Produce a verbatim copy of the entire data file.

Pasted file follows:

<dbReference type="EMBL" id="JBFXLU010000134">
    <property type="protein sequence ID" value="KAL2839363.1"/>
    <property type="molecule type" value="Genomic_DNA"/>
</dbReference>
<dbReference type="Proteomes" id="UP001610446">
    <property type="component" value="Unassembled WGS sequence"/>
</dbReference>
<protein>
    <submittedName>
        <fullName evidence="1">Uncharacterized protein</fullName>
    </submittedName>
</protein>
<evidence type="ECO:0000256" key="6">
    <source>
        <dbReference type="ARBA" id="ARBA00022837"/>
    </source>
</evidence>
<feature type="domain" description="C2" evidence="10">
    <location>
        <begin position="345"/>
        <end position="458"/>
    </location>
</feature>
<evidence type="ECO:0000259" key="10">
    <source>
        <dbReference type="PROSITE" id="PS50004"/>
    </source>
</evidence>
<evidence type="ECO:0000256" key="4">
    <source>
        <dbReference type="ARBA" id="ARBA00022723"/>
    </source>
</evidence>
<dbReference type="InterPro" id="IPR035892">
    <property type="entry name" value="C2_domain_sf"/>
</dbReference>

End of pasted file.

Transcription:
<dbReference type="EMBL" id="JBFXLU010000134">
    <property type="protein sequence ID" value="KAL2839363.1"/>
    <property type="molecule type" value="Genomic_DNA"/>
</dbReference>
<dbReference type="Proteomes" id="UP001610446">
    <property type="component" value="Unassembled WGS sequence"/>
</dbReference>
<protein>
    <submittedName>
        <fullName evidence="1">Uncharacterized protein</fullName>
    </submittedName>
</protein>
<evidence type="ECO:0000256" key="6">
    <source>
        <dbReference type="ARBA" id="ARBA00022837"/>
    </source>
</evidence>
<feature type="domain" description="C2" evidence="10">
    <location>
        <begin position="345"/>
        <end position="458"/>
    </location>
</feature>
<evidence type="ECO:0000259" key="10">
    <source>
        <dbReference type="PROSITE" id="PS50004"/>
    </source>
</evidence>
<evidence type="ECO:0000256" key="4">
    <source>
        <dbReference type="ARBA" id="ARBA00022723"/>
    </source>
</evidence>
<dbReference type="InterPro" id="IPR035892">
    <property type="entry name" value="C2_domain_sf"/>
</dbReference>